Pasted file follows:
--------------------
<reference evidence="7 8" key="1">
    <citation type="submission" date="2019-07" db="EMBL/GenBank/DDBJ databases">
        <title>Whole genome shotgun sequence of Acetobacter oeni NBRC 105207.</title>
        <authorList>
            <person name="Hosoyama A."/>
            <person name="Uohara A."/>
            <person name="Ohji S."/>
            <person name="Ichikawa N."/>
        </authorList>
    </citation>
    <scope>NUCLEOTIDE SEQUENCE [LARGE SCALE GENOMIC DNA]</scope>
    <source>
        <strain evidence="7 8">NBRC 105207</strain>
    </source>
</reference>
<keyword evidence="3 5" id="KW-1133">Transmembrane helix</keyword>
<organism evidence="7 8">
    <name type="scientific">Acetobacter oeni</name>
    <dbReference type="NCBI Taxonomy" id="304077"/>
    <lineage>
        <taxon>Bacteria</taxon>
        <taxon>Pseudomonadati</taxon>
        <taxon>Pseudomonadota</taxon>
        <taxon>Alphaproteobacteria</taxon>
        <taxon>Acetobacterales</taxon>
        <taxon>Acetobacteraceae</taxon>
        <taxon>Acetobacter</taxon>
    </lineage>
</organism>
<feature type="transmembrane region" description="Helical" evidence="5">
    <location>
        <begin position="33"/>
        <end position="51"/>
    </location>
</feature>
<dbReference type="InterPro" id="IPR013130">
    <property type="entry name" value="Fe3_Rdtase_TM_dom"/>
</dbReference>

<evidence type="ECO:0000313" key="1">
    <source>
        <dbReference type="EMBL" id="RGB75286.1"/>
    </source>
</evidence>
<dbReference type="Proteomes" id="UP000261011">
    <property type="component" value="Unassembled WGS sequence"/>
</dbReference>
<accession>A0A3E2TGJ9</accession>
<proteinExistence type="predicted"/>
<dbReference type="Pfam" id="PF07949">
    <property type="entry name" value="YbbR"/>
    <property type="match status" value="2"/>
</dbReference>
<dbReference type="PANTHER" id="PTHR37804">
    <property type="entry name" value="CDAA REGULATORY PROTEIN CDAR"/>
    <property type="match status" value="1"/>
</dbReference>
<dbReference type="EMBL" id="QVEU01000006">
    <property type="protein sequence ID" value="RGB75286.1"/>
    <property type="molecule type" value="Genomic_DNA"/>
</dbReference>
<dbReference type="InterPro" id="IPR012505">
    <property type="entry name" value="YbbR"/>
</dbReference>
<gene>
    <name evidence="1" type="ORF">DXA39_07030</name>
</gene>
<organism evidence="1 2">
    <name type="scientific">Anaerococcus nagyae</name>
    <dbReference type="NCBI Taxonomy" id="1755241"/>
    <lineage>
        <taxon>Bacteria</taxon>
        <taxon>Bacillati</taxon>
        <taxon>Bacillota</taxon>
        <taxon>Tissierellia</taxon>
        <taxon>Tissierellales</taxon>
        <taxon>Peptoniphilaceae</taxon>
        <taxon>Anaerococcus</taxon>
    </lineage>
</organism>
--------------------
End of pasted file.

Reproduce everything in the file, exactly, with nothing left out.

<reference evidence="7 8" key="1">
    <citation type="submission" date="2019-07" db="EMBL/GenBank/DDBJ databases">
        <title>Whole genome shotgun sequence of Acetobacter oeni NBRC 105207.</title>
        <authorList>
            <person name="Hosoyama A."/>
            <person name="Uohara A."/>
            <person name="Ohji S."/>
            <person name="Ichikawa N."/>
        </authorList>
    </citation>
    <scope>NUCLEOTIDE SEQUENCE [LARGE SCALE GENOMIC DNA]</scope>
    <source>
        <strain evidence="7 8">NBRC 105207</strain>
    </source>
</reference>
<keyword evidence="3 5" id="KW-1133">Transmembrane helix</keyword>
<organism evidence="7 8">
    <name type="scientific">Acetobacter oeni</name>
    <dbReference type="NCBI Taxonomy" id="304077"/>
    <lineage>
        <taxon>Bacteria</taxon>
        <taxon>Pseudomonadati</taxon>
        <taxon>Pseudomonadota</taxon>
        <taxon>Alphaproteobacteria</taxon>
        <taxon>Acetobacterales</taxon>
        <taxon>Acetobacteraceae</taxon>
        <taxon>Acetobacter</taxon>
    </lineage>
</organism>
<feature type="transmembrane region" description="Helical" evidence="5">
    <location>
        <begin position="33"/>
        <end position="51"/>
    </location>
</feature>
<dbReference type="InterPro" id="IPR013130">
    <property type="entry name" value="Fe3_Rdtase_TM_dom"/>
</dbReference>

<evidence type="ECO:0000313" key="1">
    <source>
        <dbReference type="EMBL" id="RGB75286.1"/>
    </source>
</evidence>
<dbReference type="Proteomes" id="UP000261011">
    <property type="component" value="Unassembled WGS sequence"/>
</dbReference>
<accession>A0A3E2TGJ9</accession>
<proteinExistence type="predicted"/>
<dbReference type="Pfam" id="PF07949">
    <property type="entry name" value="YbbR"/>
    <property type="match status" value="2"/>
</dbReference>
<dbReference type="PANTHER" id="PTHR37804">
    <property type="entry name" value="CDAA REGULATORY PROTEIN CDAR"/>
    <property type="match status" value="1"/>
</dbReference>
<dbReference type="EMBL" id="QVEU01000006">
    <property type="protein sequence ID" value="RGB75286.1"/>
    <property type="molecule type" value="Genomic_DNA"/>
</dbReference>
<dbReference type="InterPro" id="IPR012505">
    <property type="entry name" value="YbbR"/>
</dbReference>
<gene>
    <name evidence="1" type="ORF">DXA39_07030</name>
</gene>
<organism evidence="1 2">
    <name type="scientific">Anaerococcus nagyae</name>
    <dbReference type="NCBI Taxonomy" id="1755241"/>
    <lineage>
        <taxon>Bacteria</taxon>
        <taxon>Bacillati</taxon>
        <taxon>Bacillota</taxon>
        <taxon>Tissierellia</taxon>
        <taxon>Tissierellales</taxon>
        <taxon>Peptoniphilaceae</taxon>
        <taxon>Anaerococcus</taxon>
    </lineage>
</organism>